Last November, Blair Holliday and his family hoped he would be able to return to school this semester and reach another milestone in his recovery from a near-fatal personal watercraft accident. That won’t be possible, because his application for admission was denied by Duke.
“He was really disappointed. He tried to not get out of bed, but I made him,” Leslie Holliday, his mother, said to the Ventura (Calif.) County Star. “He wanted to get back into school and get back to a normal life around his friends. His doctor at Shepherd Center was 100 percent behind him doing it, but I think Duke maybe feels it is looking out for his best interest, too, to make sure when he does come back he succeeds.”
Holliday was pulled unconscious from the waters of Lake Tillery on July 4, after teammate Jamison Crowder accidently hit him while the two were riding water scooters. Crowder suffered no major injuries, but Holliday was airlifted to UNC Trauma Center in Chapel Hill. He had severe head injuries, including a broken jaw, and was nonresponsive. Slowly, his condition improved, and he has regained the ability to walk and talk and graduated from inpatient and outpatient therapy at the Shepherd Center in Atlanta. Currently, he is at home in Southern California.
According to the Star, Holliday is a psychology major with a 3.75 grade point average. In a November interview with The News & Observer, Leslie Holliday said her son had petitioned to return to Duke as a part-time student in January. At Duke, however, only graduating seniors who need fewer than 3.0 course credits to graduate (4.0 is a full load) may request permission to study on a part-time basis in their last semester of enrollment, according to the Trinity College of Arts and Sciences website. This would be Holliday’s sophomore year.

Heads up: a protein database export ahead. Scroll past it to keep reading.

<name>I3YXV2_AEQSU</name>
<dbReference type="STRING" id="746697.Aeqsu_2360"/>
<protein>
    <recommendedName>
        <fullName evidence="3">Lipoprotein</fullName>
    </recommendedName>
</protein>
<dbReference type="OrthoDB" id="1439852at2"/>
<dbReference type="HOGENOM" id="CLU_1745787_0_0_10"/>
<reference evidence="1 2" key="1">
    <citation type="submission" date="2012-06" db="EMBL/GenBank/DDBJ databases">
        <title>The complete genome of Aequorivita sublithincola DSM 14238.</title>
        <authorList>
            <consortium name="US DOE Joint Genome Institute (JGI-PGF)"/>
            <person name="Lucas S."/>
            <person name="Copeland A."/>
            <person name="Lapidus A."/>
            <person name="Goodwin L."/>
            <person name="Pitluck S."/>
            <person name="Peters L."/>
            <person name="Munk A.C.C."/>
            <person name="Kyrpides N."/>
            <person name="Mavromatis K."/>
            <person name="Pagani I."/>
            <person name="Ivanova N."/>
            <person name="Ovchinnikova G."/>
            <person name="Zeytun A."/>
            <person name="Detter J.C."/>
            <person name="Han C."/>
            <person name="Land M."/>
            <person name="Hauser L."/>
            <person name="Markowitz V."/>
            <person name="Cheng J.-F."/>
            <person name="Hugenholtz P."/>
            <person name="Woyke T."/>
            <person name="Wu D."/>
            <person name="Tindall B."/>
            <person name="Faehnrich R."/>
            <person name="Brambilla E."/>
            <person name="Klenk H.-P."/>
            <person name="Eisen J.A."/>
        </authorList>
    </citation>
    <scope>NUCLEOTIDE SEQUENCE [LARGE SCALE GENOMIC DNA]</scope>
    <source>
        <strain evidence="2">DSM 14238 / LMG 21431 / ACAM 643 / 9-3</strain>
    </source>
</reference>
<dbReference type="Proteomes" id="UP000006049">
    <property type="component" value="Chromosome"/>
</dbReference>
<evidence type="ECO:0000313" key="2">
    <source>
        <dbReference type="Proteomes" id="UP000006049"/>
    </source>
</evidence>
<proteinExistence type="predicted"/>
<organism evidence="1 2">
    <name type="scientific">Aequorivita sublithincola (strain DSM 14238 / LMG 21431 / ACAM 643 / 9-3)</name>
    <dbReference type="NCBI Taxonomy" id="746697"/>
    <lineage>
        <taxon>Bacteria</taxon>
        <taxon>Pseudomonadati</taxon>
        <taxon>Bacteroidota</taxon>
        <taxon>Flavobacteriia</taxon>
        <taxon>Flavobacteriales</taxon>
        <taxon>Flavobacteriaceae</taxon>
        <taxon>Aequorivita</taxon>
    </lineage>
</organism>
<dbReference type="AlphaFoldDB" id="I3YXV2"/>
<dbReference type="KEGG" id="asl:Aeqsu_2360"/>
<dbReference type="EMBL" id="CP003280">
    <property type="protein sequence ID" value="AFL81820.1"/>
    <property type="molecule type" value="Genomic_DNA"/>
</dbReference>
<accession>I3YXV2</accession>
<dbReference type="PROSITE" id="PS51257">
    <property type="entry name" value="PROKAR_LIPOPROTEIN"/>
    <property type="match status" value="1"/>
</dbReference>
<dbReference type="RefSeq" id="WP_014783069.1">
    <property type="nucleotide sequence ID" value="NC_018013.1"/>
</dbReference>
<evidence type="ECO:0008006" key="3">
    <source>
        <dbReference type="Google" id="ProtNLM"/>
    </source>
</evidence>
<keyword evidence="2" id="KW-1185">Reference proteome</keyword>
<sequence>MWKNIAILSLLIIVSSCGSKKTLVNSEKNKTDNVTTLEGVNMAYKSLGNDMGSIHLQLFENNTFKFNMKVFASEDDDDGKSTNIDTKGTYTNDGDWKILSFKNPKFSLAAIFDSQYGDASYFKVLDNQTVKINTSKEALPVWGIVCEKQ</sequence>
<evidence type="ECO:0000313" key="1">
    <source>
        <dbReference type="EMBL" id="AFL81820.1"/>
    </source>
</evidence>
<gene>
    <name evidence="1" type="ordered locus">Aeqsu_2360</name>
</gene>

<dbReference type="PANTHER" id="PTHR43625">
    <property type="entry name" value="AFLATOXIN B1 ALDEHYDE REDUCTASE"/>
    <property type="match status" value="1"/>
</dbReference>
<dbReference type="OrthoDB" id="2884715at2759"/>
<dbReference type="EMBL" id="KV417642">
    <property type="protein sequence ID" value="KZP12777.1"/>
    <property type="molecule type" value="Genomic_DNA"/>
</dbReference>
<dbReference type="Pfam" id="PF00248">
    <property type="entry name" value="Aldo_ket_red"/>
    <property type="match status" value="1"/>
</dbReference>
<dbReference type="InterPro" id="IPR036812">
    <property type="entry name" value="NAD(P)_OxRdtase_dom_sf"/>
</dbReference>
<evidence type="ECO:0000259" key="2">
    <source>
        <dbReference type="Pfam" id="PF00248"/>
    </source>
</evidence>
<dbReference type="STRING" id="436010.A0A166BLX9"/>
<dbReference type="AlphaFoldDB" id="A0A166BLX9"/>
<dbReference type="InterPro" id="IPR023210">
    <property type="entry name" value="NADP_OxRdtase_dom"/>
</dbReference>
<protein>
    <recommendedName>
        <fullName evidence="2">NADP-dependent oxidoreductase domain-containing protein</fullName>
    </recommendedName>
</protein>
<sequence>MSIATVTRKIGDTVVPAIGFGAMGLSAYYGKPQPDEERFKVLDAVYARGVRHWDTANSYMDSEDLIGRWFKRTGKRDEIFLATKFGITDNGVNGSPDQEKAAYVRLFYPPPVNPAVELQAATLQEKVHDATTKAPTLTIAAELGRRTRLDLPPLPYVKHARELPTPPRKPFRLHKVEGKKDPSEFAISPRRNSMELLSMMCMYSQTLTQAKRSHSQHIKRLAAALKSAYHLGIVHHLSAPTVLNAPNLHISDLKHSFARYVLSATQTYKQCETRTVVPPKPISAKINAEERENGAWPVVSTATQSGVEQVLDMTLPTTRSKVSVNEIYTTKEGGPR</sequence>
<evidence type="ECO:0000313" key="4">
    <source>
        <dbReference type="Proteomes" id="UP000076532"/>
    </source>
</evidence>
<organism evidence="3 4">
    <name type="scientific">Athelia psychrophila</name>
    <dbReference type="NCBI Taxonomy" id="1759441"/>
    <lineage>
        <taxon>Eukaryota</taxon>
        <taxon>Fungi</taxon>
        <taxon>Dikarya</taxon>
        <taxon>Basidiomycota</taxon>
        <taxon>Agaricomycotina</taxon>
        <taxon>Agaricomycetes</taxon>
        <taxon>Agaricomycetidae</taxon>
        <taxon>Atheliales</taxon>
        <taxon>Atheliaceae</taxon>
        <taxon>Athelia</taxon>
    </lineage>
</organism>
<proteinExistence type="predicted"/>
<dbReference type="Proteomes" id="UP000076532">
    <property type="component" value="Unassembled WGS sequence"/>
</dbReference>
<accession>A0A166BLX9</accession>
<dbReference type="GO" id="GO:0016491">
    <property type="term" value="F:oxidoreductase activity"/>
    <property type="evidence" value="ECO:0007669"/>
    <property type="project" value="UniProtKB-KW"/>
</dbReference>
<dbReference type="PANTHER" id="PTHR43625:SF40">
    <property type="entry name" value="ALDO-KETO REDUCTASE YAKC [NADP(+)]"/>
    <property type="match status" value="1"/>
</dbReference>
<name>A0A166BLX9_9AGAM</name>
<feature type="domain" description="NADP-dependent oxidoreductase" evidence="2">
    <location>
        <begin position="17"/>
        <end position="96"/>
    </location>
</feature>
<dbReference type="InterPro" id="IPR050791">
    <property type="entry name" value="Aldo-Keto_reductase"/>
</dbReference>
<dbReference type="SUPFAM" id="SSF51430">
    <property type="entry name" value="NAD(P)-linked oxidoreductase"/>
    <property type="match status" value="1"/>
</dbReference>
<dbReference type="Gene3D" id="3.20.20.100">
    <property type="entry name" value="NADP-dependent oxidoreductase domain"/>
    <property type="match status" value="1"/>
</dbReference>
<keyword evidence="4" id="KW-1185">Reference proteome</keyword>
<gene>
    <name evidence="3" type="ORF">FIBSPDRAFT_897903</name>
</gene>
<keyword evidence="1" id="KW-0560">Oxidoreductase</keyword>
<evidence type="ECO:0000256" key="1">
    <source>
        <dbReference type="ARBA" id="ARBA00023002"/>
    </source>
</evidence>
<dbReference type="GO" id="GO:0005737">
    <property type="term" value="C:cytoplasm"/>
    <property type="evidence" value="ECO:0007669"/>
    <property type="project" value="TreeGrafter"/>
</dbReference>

Michael J. Schoenfeld, Duke’s vice president for public affairs, said he could not comment on specifics regarding any student’s academic or health issues.
“Blair Holliday is a valued member of the Duke community and (an) inspiration to everyone,” Schoenfeld said. “We are working to facilitate his return to the Duke campus in the near future.”
Leslie Holliday did not return a call seeking comment.
Duke students who take a medical leave may return two semesters after the semester in which the leave is granted, or as soon as they are deemed healthy enough to resume a full-time course of study, according to the Trinity website. It is unclear what kind of leave Holliday took.
Duke sports information director Art Chase said that the football team will continue to support Holliday in whatever ways the NCAA and school allow on his road to recovery. Holliday was a constant fixture on the sidelines at Duke football home games and also traveled with the team to Charlotte for the Belk Bowl. Holliday told the Star that the coaching staff has offered to let him stay involved with the team.
“The coaches have invited me to help coach the wide receivers,” Holliday told the Star. “I would probably do that because I don’t want to just get rid of football completely in my life.”
Keeley 919-829-4556; Twitter @laurakeeley